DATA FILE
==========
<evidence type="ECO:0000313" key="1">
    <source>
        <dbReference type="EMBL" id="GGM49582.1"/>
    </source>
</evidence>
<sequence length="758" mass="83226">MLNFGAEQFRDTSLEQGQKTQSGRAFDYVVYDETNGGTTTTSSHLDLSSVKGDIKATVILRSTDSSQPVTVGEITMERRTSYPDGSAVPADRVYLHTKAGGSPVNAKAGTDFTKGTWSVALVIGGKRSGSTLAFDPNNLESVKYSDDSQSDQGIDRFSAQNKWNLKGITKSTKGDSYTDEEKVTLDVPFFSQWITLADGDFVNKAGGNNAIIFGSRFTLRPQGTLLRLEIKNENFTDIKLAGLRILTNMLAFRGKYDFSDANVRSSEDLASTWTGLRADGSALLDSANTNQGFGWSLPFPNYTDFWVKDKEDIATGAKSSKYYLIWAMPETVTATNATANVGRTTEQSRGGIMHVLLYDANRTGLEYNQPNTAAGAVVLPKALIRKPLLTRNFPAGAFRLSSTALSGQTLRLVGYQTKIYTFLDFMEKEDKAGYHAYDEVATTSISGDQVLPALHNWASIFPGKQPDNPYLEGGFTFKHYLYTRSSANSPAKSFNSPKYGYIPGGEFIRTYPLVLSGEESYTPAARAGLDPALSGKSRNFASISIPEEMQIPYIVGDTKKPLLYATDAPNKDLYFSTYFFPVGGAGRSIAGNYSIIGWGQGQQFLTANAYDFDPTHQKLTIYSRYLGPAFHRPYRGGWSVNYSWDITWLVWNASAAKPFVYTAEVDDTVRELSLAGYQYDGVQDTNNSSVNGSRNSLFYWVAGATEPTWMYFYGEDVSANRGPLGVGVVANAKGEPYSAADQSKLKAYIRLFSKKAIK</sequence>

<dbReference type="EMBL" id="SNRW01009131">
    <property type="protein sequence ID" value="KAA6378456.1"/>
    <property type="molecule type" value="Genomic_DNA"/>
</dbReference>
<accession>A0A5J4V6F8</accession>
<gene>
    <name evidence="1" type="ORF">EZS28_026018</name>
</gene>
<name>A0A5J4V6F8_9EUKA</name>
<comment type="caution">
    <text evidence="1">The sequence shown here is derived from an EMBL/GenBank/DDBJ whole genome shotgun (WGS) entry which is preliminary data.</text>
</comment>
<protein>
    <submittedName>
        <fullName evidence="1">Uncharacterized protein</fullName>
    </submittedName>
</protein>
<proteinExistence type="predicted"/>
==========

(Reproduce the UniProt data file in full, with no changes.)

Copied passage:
<evidence type="ECO:0000313" key="1">
    <source>
        <dbReference type="EMBL" id="GGM49582.1"/>
    </source>
</evidence>
<sequence length="758" mass="83226">MLNFGAEQFRDTSLEQGQKTQSGRAFDYVVYDETNGGTTTTSSHLDLSSVKGDIKATVILRSTDSSQPVTVGEITMERRTSYPDGSAVPADRVYLHTKAGGSPVNAKAGTDFTKGTWSVALVIGGKRSGSTLAFDPNNLESVKYSDDSQSDQGIDRFSAQNKWNLKGITKSTKGDSYTDEEKVTLDVPFFSQWITLADGDFVNKAGGNNAIIFGSRFTLRPQGTLLRLEIKNENFTDIKLAGLRILTNMLAFRGKYDFSDANVRSSEDLASTWTGLRADGSALLDSANTNQGFGWSLPFPNYTDFWVKDKEDIATGAKSSKYYLIWAMPETVTATNATANVGRTTEQSRGGIMHVLLYDANRTGLEYNQPNTAAGAVVLPKALIRKPLLTRNFPAGAFRLSSTALSGQTLRLVGYQTKIYTFLDFMEKEDKAGYHAYDEVATTSISGDQVLPALHNWASIFPGKQPDNPYLEGGFTFKHYLYTRSSANSPAKSFNSPKYGYIPGGEFIRTYPLVLSGEESYTPAARAGLDPALSGKSRNFASISIPEEMQIPYIVGDTKKPLLYATDAPNKDLYFSTYFFPVGGAGRSIAGNYSIIGWGQGQQFLTANAYDFDPTHQKLTIYSRYLGPAFHRPYRGGWSVNYSWDITWLVWNASAAKPFVYTAEVDDTVRELSLAGYQYDGVQDTNNSSVNGSRNSLFYWVAGATEPTWMYFYGEDVSANRGPLGVGVVANAKGEPYSAADQSKLKAYIRLFSKKAIK</sequence>

<dbReference type="EMBL" id="SNRW01009131">
    <property type="protein sequence ID" value="KAA6378456.1"/>
    <property type="molecule type" value="Genomic_DNA"/>
</dbReference>
<accession>A0A5J4V6F8</accession>
<gene>
    <name evidence="1" type="ORF">EZS28_026018</name>
</gene>
<name>A0A5J4V6F8_9EUKA</name>
<comment type="caution">
    <text evidence="1">The sequence shown here is derived from an EMBL/GenBank/DDBJ whole genome shotgun (WGS) entry which is preliminary data.</text>
</comment>
<protein>
    <submittedName>
        <fullName evidence="1">Uncharacterized protein</fullName>
    </submittedName>
</protein>
<proteinExistence type="predicted"/>